Then came "Lifted," the beginning of Oberst's climb into articulate, nuanced and certainly superior songwriting. I've really enjoyed a lot of Oberst's music after that, even the much-maligned "Digital Ash" album, but nothing since "Fevers" has moved me to such histrionics. But then again, nothing else in my life seems to either. Nick Hornby once wrote an essay about not liking Suicide anymore because the world turned out to be scarier than "Frankie Teardrop," but I don't think that's it -- some part of me is still craving music that gets me to that place, even if it's all just rooted in teenage hysterics and amateur booze-hounding. Those years are sort of the last time in your life you're allowed to openly need guidance about how to process vague and enormous adult emotions. I guess the tragedy and complexity of maturing is that eventually you're supposed to have it somewhat figured out, even if you don't.
That might be why there's still "Breakfast with the Beatles" or Dinosaur Jr. tours happening in 2008. People need to be reminded that they're allowed to be confused and frightened and in need of signposts to navigate emotions, and there's a kind of reassurance in a favorite song from that age. But I don't know why it seems to be so hard to find new examples of that after one's early-20s. At some point, you can understand an album as "powerful" without killing a handle of Jameson in alms to it. I turned 25 last week, so I suppose it's too soon to tell. I find myself mostly listening to both experimental electronica and gigantic mainstream radio-pop these days, which I guess is a blunt metaphor for this changing of needs. Eventually, you come to want subtlety, maturity and capability in music (especially after sharing a bed with someone in the throes of early-Oberstian melodrama). But we also search for reminders that profound emotions are valid and imperative without having to process them again firsthand. Music necessarily becomes externalized, a reflection of culture rather than of yourself.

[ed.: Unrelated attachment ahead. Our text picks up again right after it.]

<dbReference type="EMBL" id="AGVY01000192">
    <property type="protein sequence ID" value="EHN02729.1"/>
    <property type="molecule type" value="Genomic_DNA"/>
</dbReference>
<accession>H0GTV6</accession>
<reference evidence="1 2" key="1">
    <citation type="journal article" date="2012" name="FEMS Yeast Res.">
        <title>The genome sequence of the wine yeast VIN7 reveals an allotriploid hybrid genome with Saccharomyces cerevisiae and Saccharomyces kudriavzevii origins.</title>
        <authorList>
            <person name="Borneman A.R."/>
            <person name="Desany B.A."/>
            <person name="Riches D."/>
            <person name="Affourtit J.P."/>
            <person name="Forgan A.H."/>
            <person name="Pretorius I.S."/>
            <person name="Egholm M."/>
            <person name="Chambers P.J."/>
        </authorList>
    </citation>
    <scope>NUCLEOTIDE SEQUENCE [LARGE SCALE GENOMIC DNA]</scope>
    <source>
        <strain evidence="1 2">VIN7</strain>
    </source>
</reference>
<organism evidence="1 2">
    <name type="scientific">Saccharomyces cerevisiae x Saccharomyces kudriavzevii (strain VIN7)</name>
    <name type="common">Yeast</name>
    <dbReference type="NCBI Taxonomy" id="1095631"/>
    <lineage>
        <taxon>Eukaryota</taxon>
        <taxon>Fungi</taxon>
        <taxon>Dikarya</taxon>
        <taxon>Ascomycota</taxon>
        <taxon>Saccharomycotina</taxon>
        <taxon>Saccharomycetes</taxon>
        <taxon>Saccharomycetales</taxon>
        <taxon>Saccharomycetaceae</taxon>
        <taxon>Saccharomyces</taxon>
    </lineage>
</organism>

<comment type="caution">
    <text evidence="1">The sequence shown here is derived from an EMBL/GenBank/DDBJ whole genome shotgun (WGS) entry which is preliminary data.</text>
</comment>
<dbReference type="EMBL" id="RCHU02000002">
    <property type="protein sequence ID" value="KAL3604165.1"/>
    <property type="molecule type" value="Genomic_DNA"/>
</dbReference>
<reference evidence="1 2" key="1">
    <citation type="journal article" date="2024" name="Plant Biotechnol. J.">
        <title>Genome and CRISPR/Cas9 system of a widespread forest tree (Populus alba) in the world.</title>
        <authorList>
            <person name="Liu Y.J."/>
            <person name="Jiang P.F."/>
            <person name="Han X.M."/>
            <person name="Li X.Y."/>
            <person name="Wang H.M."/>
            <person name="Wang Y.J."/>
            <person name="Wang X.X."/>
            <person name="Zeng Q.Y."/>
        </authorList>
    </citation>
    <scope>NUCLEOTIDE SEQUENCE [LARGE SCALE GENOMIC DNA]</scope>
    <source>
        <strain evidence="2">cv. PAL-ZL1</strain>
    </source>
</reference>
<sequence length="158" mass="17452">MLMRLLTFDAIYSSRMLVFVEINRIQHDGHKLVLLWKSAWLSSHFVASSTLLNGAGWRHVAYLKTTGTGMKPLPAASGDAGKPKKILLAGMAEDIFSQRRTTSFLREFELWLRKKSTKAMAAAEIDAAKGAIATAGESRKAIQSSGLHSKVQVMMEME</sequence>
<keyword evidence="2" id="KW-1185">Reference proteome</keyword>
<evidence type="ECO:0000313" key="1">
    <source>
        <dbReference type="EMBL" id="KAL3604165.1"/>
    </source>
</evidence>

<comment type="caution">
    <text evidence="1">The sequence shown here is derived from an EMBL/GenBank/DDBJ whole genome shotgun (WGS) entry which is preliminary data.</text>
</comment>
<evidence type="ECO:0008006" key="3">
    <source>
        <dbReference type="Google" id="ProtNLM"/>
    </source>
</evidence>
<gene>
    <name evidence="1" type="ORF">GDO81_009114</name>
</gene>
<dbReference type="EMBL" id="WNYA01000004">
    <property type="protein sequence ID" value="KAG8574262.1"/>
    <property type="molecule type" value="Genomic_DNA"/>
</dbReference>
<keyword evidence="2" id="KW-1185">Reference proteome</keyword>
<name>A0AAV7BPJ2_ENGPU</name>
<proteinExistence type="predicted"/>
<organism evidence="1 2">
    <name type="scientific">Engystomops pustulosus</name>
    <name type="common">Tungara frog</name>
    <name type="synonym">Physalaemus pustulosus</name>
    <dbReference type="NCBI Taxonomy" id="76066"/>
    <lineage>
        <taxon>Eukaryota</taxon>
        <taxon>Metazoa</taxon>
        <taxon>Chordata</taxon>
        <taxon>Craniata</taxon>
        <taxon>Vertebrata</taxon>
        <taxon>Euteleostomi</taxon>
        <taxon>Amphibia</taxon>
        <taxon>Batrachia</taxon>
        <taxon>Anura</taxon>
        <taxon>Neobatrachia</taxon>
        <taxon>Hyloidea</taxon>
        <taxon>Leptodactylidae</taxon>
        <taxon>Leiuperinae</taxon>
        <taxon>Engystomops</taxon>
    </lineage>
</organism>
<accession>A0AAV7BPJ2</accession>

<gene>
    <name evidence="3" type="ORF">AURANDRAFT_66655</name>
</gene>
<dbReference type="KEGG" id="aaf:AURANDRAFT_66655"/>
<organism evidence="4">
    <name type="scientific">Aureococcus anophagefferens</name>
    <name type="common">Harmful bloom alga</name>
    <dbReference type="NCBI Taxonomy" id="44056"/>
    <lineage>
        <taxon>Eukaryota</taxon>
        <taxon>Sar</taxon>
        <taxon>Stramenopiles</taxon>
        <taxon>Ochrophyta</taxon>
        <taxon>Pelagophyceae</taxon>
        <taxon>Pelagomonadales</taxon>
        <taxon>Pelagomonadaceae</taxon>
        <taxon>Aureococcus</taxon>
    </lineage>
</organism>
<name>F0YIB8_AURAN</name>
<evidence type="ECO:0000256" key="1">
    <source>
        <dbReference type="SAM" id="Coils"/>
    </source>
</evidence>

I met Oberst once at the El Rey. I was interviewing him for a magazine and we talked in an alley behind the theater right before "Cassadaga" came out. He was incredibly friendly and thoughtful in his answers, and seeing those famously dewy eyes up close reminded me of how, seven years ago, I craved the wild, extravagant intensity of those songs in my own emotional life. I saw myself in them. I don't anymore, and I don't think he does either. I haven't listened to Bright Eyes in probably a year, and I don't feel a huge need to buy his new solo album even though I know it's probably great. And even though my critic-lizard brain knows that Fevers is cloying, it still sounds spectacular to me. I fully suspect that the theremin swell on the second chorus of "The Calendar Hung Itself" will make my hair stand a bit for the rest of my life, and that reminds me that those songs did their job. They carried me into whatever sliver of adulthood I'm standing in now. I guess the best compliment I can pay them is that I don't need them anymore.
-- August Brown